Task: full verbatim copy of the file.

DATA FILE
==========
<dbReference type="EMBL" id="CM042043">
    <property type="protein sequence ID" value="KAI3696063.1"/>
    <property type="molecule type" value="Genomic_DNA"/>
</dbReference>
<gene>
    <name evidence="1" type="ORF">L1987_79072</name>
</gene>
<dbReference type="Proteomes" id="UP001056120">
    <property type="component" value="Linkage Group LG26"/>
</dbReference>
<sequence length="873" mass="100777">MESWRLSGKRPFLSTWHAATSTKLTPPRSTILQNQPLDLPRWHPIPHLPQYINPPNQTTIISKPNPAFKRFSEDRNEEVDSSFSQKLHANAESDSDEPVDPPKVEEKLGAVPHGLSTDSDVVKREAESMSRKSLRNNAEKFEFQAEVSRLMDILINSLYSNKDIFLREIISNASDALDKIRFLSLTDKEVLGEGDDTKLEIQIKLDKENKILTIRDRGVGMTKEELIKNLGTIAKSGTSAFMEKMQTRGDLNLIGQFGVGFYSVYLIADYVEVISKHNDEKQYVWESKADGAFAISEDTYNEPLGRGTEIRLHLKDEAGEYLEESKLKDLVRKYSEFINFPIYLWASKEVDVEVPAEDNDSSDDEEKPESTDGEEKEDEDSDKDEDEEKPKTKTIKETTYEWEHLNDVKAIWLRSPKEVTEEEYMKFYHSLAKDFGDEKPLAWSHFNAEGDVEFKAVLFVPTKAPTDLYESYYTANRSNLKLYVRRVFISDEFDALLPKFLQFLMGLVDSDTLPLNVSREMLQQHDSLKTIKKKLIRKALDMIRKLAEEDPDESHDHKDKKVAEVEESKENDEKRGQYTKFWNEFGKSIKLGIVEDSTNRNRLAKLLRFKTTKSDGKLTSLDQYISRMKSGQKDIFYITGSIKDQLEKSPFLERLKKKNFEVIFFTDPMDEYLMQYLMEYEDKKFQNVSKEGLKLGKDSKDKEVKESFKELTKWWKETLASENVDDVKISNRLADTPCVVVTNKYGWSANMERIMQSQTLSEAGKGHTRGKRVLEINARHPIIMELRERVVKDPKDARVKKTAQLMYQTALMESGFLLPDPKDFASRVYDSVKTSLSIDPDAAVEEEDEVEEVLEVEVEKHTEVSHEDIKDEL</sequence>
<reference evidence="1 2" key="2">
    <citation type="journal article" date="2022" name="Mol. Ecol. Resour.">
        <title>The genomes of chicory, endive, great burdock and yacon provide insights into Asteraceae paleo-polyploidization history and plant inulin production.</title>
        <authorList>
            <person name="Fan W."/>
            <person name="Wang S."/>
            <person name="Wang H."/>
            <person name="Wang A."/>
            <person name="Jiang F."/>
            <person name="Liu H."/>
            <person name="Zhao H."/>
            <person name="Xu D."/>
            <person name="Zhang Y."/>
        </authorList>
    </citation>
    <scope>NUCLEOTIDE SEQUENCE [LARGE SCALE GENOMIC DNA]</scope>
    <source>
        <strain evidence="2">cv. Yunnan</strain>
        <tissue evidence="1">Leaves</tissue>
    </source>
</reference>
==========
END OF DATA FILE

<dbReference type="EMBL" id="CM042043">
    <property type="protein sequence ID" value="KAI3696063.1"/>
    <property type="molecule type" value="Genomic_DNA"/>
</dbReference>
<gene>
    <name evidence="1" type="ORF">L1987_79072</name>
</gene>
<dbReference type="Proteomes" id="UP001056120">
    <property type="component" value="Linkage Group LG26"/>
</dbReference>
<sequence length="873" mass="100777">MESWRLSGKRPFLSTWHAATSTKLTPPRSTILQNQPLDLPRWHPIPHLPQYINPPNQTTIISKPNPAFKRFSEDRNEEVDSSFSQKLHANAESDSDEPVDPPKVEEKLGAVPHGLSTDSDVVKREAESMSRKSLRNNAEKFEFQAEVSRLMDILINSLYSNKDIFLREIISNASDALDKIRFLSLTDKEVLGEGDDTKLEIQIKLDKENKILTIRDRGVGMTKEELIKNLGTIAKSGTSAFMEKMQTRGDLNLIGQFGVGFYSVYLIADYVEVISKHNDEKQYVWESKADGAFAISEDTYNEPLGRGTEIRLHLKDEAGEYLEESKLKDLVRKYSEFINFPIYLWASKEVDVEVPAEDNDSSDDEEKPESTDGEEKEDEDSDKDEDEEKPKTKTIKETTYEWEHLNDVKAIWLRSPKEVTEEEYMKFYHSLAKDFGDEKPLAWSHFNAEGDVEFKAVLFVPTKAPTDLYESYYTANRSNLKLYVRRVFISDEFDALLPKFLQFLMGLVDSDTLPLNVSREMLQQHDSLKTIKKKLIRKALDMIRKLAEEDPDESHDHKDKKVAEVEESKENDEKRGQYTKFWNEFGKSIKLGIVEDSTNRNRLAKLLRFKTTKSDGKLTSLDQYISRMKSGQKDIFYITGSIKDQLEKSPFLERLKKKNFEVIFFTDPMDEYLMQYLMEYEDKKFQNVSKEGLKLGKDSKDKEVKESFKELTKWWKETLASENVDDVKISNRLADTPCVVVTNKYGWSANMERIMQSQTLSEAGKGHTRGKRVLEINARHPIIMELRERVVKDPKDARVKKTAQLMYQTALMESGFLLPDPKDFASRVYDSVKTSLSIDPDAAVEEEDEVEEVLEVEVEKHTEVSHEDIKDEL</sequence>
<reference evidence="1 2" key="2">
    <citation type="journal article" date="2022" name="Mol. Ecol. Resour.">
        <title>The genomes of chicory, endive, great burdock and yacon provide insights into Asteraceae paleo-polyploidization history and plant inulin production.</title>
        <authorList>
            <person name="Fan W."/>
            <person name="Wang S."/>
            <person name="Wang H."/>
            <person name="Wang A."/>
            <person name="Jiang F."/>
            <person name="Liu H."/>
            <person name="Zhao H."/>
            <person name="Xu D."/>
            <person name="Zhang Y."/>
        </authorList>
    </citation>
    <scope>NUCLEOTIDE SEQUENCE [LARGE SCALE GENOMIC DNA]</scope>
    <source>
        <strain evidence="2">cv. Yunnan</strain>
        <tissue evidence="1">Leaves</tissue>
    </source>
</reference>